Happy Columbo Day!

Posted by in Holidays

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New Review

Posted by in Reviews

In all the NYFF madness, I failed to note that my review of Morris Dickstein’s Dancing in the Darkappeared in Friday’s edition of the Chicago Sun-Times. It begins: While the intrepid academic Morris Dickstein has been noodling around on Dancing in the Dark: A Cultural History of the Great Depression (W.W. Norton, $29.95) for 29 years, the regrettable surprise is that the chapters read like airless lectures delivered to a fidgety audience that’s only sitting through the whole darn talk for a college credit or a free barbeque. You can…read more

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Coverage Interruptus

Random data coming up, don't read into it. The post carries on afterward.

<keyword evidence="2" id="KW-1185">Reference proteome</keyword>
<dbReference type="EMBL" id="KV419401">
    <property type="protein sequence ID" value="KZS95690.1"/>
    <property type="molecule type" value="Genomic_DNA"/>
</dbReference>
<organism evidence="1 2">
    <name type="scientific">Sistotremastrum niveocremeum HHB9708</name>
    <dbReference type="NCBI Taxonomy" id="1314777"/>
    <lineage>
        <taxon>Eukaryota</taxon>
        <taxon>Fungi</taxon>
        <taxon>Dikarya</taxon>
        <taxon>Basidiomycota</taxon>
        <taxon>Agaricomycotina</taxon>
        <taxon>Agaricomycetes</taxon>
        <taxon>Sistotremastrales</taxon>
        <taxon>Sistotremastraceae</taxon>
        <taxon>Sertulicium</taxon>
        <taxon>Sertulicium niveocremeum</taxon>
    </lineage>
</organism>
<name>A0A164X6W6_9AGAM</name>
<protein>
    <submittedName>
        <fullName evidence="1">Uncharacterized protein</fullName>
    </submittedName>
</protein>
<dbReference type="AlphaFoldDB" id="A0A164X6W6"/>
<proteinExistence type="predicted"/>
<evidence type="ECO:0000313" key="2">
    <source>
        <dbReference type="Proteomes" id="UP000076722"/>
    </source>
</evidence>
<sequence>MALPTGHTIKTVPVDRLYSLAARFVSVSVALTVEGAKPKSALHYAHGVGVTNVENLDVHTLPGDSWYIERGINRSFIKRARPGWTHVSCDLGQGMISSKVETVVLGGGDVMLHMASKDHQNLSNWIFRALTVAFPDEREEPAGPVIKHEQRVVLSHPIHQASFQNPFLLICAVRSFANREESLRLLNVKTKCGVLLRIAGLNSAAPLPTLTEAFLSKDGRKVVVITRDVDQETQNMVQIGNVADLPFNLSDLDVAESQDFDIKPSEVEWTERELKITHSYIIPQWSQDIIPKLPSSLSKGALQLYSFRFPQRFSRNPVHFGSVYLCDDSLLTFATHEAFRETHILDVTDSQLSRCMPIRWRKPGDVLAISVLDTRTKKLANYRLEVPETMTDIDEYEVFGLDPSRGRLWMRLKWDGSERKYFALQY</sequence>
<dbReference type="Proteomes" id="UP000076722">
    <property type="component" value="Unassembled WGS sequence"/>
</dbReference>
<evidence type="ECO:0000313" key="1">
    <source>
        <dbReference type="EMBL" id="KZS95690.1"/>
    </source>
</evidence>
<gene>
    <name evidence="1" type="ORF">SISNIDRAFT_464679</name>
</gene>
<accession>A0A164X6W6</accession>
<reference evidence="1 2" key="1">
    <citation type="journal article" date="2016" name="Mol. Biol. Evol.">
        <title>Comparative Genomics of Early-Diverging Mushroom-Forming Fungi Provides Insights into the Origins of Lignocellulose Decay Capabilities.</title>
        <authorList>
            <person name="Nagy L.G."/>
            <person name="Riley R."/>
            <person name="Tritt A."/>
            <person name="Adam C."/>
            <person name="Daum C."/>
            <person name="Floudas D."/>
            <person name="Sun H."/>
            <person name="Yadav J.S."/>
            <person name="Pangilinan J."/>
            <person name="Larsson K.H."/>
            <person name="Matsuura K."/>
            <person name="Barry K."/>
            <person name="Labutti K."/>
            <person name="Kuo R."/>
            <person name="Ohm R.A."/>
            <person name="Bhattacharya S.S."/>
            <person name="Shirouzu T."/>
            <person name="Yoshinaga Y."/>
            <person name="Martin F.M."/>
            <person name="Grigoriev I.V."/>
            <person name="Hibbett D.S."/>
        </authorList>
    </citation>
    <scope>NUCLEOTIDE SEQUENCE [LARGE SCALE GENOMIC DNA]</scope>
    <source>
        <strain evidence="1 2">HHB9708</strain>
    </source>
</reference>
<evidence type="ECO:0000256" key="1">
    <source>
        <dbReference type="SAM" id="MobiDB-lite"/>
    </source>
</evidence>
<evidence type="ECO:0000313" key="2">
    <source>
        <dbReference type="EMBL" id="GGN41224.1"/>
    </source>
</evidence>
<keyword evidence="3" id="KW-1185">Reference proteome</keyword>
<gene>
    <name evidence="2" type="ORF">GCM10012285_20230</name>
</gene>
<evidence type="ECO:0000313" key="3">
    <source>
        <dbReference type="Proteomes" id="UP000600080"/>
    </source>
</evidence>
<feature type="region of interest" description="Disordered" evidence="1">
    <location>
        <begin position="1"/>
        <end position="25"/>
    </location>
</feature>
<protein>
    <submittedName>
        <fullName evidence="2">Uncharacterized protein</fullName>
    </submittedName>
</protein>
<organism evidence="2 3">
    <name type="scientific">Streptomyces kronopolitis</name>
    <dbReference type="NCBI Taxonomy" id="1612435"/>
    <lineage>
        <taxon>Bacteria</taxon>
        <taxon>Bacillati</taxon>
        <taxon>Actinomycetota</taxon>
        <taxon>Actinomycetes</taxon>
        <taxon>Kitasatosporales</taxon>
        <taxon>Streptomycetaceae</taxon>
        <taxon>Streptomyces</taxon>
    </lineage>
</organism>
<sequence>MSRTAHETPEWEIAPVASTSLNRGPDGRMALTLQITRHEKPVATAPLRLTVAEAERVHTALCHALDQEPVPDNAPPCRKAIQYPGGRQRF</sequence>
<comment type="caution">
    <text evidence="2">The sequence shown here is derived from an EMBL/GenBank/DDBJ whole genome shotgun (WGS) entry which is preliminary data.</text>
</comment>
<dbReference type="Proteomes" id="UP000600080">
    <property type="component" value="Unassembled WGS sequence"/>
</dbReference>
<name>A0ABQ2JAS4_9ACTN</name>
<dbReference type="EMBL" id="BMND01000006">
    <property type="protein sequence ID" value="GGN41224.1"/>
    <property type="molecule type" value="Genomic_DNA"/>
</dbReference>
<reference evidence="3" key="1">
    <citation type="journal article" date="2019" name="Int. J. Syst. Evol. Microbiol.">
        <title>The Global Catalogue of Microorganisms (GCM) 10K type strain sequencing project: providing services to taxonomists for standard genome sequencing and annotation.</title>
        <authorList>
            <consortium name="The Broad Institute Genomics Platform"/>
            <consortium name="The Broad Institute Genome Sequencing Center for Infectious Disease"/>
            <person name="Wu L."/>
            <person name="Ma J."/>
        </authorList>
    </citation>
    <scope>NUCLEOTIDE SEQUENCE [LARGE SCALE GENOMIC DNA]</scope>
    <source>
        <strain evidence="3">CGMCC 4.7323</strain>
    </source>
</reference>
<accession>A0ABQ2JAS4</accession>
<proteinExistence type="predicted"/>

Posted by in Film, New York Film Festival

A last-minute deadline for a very fun and entirely unanticipated eleventh hour project has cropped up. This development means a break in New York Film Festival coverage. I have quite a number of films that I still have to write about (and not just NYFF offerings), and my plans are to attempt to unroll as much of this as I can in the next week. But for folks still on the fence about the films that are playing in the final days, here’s a quick rundown of immediate thoughts. Todd…read more

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NYFF: Ally Sheedy

Posted by in Film, New York Film Festival

[This is the fourth in a series of posts relating to the 2009 New York Film Festival.] The above video was taken from an October 8, 2009 press conference in relation to Life During Wartime. My thoughts on the film will be appearing on these pages soon.

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NYFF: An Impromptu Interview with Ed Lachman

Posted by in Cinematography, Film, New York Film Festival, Photography